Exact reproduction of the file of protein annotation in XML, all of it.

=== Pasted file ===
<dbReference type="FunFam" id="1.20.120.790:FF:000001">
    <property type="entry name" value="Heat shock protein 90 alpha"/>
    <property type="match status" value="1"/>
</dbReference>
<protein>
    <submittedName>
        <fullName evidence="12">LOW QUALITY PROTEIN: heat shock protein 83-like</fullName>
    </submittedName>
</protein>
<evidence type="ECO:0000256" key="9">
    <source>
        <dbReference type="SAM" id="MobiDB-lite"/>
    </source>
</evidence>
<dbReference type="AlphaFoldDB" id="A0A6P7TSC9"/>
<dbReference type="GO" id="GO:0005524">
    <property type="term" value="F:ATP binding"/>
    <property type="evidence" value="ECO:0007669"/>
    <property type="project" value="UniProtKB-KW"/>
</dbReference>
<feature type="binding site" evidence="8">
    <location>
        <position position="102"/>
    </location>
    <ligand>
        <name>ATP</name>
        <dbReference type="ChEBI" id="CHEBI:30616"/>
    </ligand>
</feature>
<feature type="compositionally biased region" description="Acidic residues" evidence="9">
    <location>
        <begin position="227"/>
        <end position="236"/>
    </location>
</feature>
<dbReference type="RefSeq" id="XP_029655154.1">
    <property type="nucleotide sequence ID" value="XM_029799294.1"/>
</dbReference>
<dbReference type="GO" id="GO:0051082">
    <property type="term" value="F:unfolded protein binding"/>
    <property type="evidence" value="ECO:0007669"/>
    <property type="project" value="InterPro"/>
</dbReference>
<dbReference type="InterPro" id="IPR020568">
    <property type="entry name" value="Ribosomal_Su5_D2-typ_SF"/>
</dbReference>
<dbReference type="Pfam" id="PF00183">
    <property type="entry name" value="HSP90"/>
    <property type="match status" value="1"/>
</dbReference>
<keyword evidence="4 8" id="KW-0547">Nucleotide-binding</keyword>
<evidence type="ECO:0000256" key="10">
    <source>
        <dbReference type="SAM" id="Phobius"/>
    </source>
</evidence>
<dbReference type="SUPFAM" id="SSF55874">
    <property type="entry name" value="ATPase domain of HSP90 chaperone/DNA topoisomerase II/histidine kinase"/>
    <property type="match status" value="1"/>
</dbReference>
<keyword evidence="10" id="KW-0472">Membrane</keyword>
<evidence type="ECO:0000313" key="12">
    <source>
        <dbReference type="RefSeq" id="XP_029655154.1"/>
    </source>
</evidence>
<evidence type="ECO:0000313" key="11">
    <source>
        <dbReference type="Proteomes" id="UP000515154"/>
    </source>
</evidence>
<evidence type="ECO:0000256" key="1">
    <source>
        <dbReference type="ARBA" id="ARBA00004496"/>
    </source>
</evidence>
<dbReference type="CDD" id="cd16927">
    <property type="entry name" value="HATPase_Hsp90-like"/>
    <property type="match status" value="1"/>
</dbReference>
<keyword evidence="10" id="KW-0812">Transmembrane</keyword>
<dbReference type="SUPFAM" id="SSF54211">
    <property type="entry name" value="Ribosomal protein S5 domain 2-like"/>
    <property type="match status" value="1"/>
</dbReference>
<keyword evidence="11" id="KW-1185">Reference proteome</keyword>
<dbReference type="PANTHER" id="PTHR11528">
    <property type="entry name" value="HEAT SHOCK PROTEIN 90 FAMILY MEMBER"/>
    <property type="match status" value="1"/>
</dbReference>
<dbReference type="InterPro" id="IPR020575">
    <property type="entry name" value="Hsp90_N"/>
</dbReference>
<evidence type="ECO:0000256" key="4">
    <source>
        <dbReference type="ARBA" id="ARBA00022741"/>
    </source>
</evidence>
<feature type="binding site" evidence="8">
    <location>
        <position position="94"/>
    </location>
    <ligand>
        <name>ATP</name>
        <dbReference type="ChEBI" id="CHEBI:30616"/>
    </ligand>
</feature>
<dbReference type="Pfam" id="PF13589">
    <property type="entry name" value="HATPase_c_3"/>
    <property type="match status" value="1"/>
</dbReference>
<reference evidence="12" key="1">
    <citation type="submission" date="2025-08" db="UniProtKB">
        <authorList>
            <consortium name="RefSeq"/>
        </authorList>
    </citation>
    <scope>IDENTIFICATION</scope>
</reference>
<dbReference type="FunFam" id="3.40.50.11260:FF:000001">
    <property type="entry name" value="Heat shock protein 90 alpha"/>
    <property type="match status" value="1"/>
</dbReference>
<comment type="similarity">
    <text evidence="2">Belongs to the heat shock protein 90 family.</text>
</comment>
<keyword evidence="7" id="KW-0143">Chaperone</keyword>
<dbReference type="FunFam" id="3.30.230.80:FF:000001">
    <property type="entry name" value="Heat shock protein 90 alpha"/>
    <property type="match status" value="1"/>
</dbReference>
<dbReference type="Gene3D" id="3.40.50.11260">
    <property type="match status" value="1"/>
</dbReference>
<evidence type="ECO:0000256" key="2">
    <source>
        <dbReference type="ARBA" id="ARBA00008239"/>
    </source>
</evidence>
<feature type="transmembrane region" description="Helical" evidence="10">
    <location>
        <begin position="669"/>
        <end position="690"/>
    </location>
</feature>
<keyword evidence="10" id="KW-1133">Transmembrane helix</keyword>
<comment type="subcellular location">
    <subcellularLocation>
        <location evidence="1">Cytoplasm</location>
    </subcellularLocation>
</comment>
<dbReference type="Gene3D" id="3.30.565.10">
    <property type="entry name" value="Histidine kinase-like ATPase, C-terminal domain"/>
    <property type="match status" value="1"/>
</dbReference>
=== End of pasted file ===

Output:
<dbReference type="FunFam" id="1.20.120.790:FF:000001">
    <property type="entry name" value="Heat shock protein 90 alpha"/>
    <property type="match status" value="1"/>
</dbReference>
<protein>
    <submittedName>
        <fullName evidence="12">LOW QUALITY PROTEIN: heat shock protein 83-like</fullName>
    </submittedName>
</protein>
<evidence type="ECO:0000256" key="9">
    <source>
        <dbReference type="SAM" id="MobiDB-lite"/>
    </source>
</evidence>
<dbReference type="AlphaFoldDB" id="A0A6P7TSC9"/>
<dbReference type="GO" id="GO:0005524">
    <property type="term" value="F:ATP binding"/>
    <property type="evidence" value="ECO:0007669"/>
    <property type="project" value="UniProtKB-KW"/>
</dbReference>
<feature type="binding site" evidence="8">
    <location>
        <position position="102"/>
    </location>
    <ligand>
        <name>ATP</name>
        <dbReference type="ChEBI" id="CHEBI:30616"/>
    </ligand>
</feature>
<feature type="compositionally biased region" description="Acidic residues" evidence="9">
    <location>
        <begin position="227"/>
        <end position="236"/>
    </location>
</feature>
<dbReference type="RefSeq" id="XP_029655154.1">
    <property type="nucleotide sequence ID" value="XM_029799294.1"/>
</dbReference>
<dbReference type="GO" id="GO:0051082">
    <property type="term" value="F:unfolded protein binding"/>
    <property type="evidence" value="ECO:0007669"/>
    <property type="project" value="InterPro"/>
</dbReference>
<dbReference type="InterPro" id="IPR020568">
    <property type="entry name" value="Ribosomal_Su5_D2-typ_SF"/>
</dbReference>
<dbReference type="Pfam" id="PF00183">
    <property type="entry name" value="HSP90"/>
    <property type="match status" value="1"/>
</dbReference>
<keyword evidence="4 8" id="KW-0547">Nucleotide-binding</keyword>
<evidence type="ECO:0000256" key="10">
    <source>
        <dbReference type="SAM" id="Phobius"/>
    </source>
</evidence>
<dbReference type="SUPFAM" id="SSF55874">
    <property type="entry name" value="ATPase domain of HSP90 chaperone/DNA topoisomerase II/histidine kinase"/>
    <property type="match status" value="1"/>
</dbReference>
<keyword evidence="10" id="KW-0472">Membrane</keyword>
<evidence type="ECO:0000313" key="12">
    <source>
        <dbReference type="RefSeq" id="XP_029655154.1"/>
    </source>
</evidence>
<evidence type="ECO:0000313" key="11">
    <source>
        <dbReference type="Proteomes" id="UP000515154"/>
    </source>
</evidence>
<evidence type="ECO:0000256" key="1">
    <source>
        <dbReference type="ARBA" id="ARBA00004496"/>
    </source>
</evidence>
<dbReference type="CDD" id="cd16927">
    <property type="entry name" value="HATPase_Hsp90-like"/>
    <property type="match status" value="1"/>
</dbReference>
<keyword evidence="10" id="KW-0812">Transmembrane</keyword>
<dbReference type="SUPFAM" id="SSF54211">
    <property type="entry name" value="Ribosomal protein S5 domain 2-like"/>
    <property type="match status" value="1"/>
</dbReference>
<keyword evidence="11" id="KW-1185">Reference proteome</keyword>
<dbReference type="PANTHER" id="PTHR11528">
    <property type="entry name" value="HEAT SHOCK PROTEIN 90 FAMILY MEMBER"/>
    <property type="match status" value="1"/>
</dbReference>
<dbReference type="InterPro" id="IPR020575">
    <property type="entry name" value="Hsp90_N"/>
</dbReference>
<evidence type="ECO:0000256" key="4">
    <source>
        <dbReference type="ARBA" id="ARBA00022741"/>
    </source>
</evidence>
<feature type="binding site" evidence="8">
    <location>
        <position position="94"/>
    </location>
    <ligand>
        <name>ATP</name>
        <dbReference type="ChEBI" id="CHEBI:30616"/>
    </ligand>
</feature>
<dbReference type="Pfam" id="PF13589">
    <property type="entry name" value="HATPase_c_3"/>
    <property type="match status" value="1"/>
</dbReference>
<reference evidence="12" key="1">
    <citation type="submission" date="2025-08" db="UniProtKB">
        <authorList>
            <consortium name="RefSeq"/>
        </authorList>
    </citation>
    <scope>IDENTIFICATION</scope>
</reference>
<dbReference type="FunFam" id="3.40.50.11260:FF:000001">
    <property type="entry name" value="Heat shock protein 90 alpha"/>
    <property type="match status" value="1"/>
</dbReference>
<comment type="similarity">
    <text evidence="2">Belongs to the heat shock protein 90 family.</text>
</comment>
<keyword evidence="7" id="KW-0143">Chaperone</keyword>
<dbReference type="FunFam" id="3.30.230.80:FF:000001">
    <property type="entry name" value="Heat shock protein 90 alpha"/>
    <property type="match status" value="1"/>
</dbReference>
<dbReference type="Gene3D" id="3.40.50.11260">
    <property type="match status" value="1"/>
</dbReference>
<evidence type="ECO:0000256" key="2">
    <source>
        <dbReference type="ARBA" id="ARBA00008239"/>
    </source>
</evidence>
<feature type="transmembrane region" description="Helical" evidence="10">
    <location>
        <begin position="669"/>
        <end position="690"/>
    </location>
</feature>
<keyword evidence="10" id="KW-1133">Transmembrane helix</keyword>
<comment type="subcellular location">
    <subcellularLocation>
        <location evidence="1">Cytoplasm</location>
    </subcellularLocation>
</comment>
<dbReference type="Gene3D" id="3.30.565.10">
    <property type="entry name" value="Histidine kinase-like ATPase, C-terminal domain"/>
    <property type="match status" value="1"/>
</dbReference>